I have commented three times (so far) on her post, and decided to make my thoughts into a post of my own. Thanks, April!
First, why would anyone want to get a digital camera? They are expensive, compared to traditional cameras. I have been to weddings where the guests were given disposable traditional cameras to use, they can be so cheap. My answer? Ease in communication. You can easily e-mail digital photos, use them in a presentation, or place them on the web. There are other advantages, too:
Digital photos are easy to screen and cull. In many cases, you can do it in the camera. You don't have to get the film developed to see which photos aren't worth keeping.
Digital photos can be easily edited. Many cameras come with good editing software. You can purchase good software for a hundred dollars or less. Most photos, digital or on film, could stand to be cropped, that is, have the parts you don't need removed, so as to emphasize what you do need. Other common improvements you can make with editing software are to brighten a photo, or increase the contrast, or the reverse. Much more sophisticated manipulation can be done. (See the first item in the images section of this post, for a good example.) Manipulations like these are beyond almost everybody with traditional film, but most people can pick up the basic tasks of editing with digital photos.
Digital photos are easy to store. You can make backups the same way you do with your other important computer files. You are backing up your files, aren't you?
Having established that digital cameras can be useful items, how to select one? I have a few rather idiosyncratic guidelines:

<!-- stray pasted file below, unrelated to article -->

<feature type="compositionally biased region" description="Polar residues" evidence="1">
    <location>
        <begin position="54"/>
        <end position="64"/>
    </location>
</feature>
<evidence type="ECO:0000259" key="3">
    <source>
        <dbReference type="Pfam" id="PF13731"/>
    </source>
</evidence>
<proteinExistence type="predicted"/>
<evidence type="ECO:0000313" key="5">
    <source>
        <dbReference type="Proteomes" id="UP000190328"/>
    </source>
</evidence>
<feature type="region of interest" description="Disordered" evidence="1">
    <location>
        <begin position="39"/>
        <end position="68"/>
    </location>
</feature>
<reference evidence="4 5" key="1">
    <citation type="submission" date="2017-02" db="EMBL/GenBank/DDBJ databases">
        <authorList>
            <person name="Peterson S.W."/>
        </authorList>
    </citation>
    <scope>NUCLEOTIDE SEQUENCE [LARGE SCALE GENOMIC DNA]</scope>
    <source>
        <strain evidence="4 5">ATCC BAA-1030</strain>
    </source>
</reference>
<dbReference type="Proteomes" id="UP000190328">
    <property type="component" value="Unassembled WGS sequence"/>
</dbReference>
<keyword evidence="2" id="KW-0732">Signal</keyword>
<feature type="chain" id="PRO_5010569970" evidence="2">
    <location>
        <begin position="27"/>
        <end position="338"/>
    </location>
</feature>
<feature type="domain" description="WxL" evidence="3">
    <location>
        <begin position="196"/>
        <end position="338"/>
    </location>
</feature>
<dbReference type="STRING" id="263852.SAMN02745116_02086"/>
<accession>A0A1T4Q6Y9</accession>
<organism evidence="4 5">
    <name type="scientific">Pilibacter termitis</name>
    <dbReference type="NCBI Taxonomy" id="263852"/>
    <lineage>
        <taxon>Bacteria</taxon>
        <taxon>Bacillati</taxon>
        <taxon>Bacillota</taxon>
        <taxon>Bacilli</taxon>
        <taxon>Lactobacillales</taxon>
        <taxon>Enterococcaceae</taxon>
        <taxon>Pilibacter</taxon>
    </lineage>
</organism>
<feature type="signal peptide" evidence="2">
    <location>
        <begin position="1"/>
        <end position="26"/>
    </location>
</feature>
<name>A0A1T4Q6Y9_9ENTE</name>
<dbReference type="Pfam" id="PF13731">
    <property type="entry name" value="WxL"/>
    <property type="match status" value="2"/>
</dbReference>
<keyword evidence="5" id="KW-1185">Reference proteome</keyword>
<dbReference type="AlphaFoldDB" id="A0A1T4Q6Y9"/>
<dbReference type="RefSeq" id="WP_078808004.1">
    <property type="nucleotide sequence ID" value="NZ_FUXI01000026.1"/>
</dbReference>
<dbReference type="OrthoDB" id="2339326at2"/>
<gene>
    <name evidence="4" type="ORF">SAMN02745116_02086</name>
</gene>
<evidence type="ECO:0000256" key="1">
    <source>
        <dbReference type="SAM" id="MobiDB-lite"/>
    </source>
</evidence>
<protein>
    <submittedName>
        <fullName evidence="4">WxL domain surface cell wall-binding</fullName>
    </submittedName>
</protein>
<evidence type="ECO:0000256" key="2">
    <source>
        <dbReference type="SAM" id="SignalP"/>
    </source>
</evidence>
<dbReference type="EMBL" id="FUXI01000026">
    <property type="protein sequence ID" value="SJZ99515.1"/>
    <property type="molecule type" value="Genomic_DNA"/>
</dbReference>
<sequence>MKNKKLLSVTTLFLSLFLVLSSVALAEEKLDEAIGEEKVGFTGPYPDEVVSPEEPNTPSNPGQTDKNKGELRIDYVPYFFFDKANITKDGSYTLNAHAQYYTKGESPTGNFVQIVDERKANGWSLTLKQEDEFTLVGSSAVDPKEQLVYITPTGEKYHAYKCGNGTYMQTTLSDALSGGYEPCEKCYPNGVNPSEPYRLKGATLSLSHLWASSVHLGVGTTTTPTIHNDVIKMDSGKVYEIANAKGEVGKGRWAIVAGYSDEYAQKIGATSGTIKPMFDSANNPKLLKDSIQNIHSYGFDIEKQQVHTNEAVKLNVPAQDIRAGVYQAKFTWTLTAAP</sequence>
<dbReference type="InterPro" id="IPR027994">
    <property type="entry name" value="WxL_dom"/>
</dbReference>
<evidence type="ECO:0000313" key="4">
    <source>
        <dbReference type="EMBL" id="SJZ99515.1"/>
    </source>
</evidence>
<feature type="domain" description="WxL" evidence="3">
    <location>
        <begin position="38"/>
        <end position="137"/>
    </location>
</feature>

1) Be sure you get enough memory. Most digital cameras come with enough memory to store about 8-12 photos, and that's just not enough. Buy a memory stick, or some such, so that you can store at least 50-100 photos before transferring them to your computer, or changing to another memory card/stick/whatever.
2) Some cameras do not have batteries that can be removed, and replaced (the entire camera has to be connected to house current to recharge it). Avoid them. You need to be able to change batteries if they run dry, right there at the wedding/sporting event/hike/picnic whatever. Have a spare set of batteries with you whenever you take the camera.
3) Zooming: I found, after over 3 years with our first camera, that I wished I could zoom to get better photos close up. There are digital and optical zooms. Digital zooms (where the software adds in pixels) help some, but not very much, compared to optical zoom. However, the problem with an optical zoom (where the glass lens does the work) is that it usually makes the camera larger, or you have to carry a special add-on lens for it. I decided it was worth it, for me. It won't be for everyone. Zooming also lets you take better photos of distant objects.
4) Digital cameras tend to be slow. The dog, or the baby, has changed position before you can capture it. Look for a rapid response.
5) Get a camera with a large viewing screen, the larger, the better. You can see what you are getting, you can check your photos to delete the bad ones, and you can even pass the camera around to share your pictures without waiting for a print-out or putting them on your computer.6) Digital cameras change rapidly. The life of a particular model is generally less than a year. For most people, especially most people getting their first one, having a newly released model isn't of primary importance, and retailers reduce the prices of the models that are six months old or so, making them more attractive.
7) You shouldn't spend a few hundred dollars without doing some research. There are sites that review digital cameras. As far as I know, they aren't influenced by advertising. Here are some of them: dpreview, megapixel, CNet and imaging resource, which latter I have found to be especially helpful.
8) Try before buying. Borrow a friend's digital camera. Try it out, and work with downloading to your computer. Find out what you like, and don't like. The display cameras in retail stores usually can be used, even when they are tethered to the shelf. Take a few photos. See what they look like.
After you get a digital camera, join Flickr. They have a free membership, for up to 200 photos (for having more that you and others can see, it's $29.95 per year), and your friends can look at them (so can everybody else in the world) without having to join it themselves, so long as you send them the URL. (Here's mine) Some on-line sites require passwords even to look at photos of your cousins. Flickr doesn't. Besides, as I can testify, it's addictive. But that's another story.
Thanks for reading.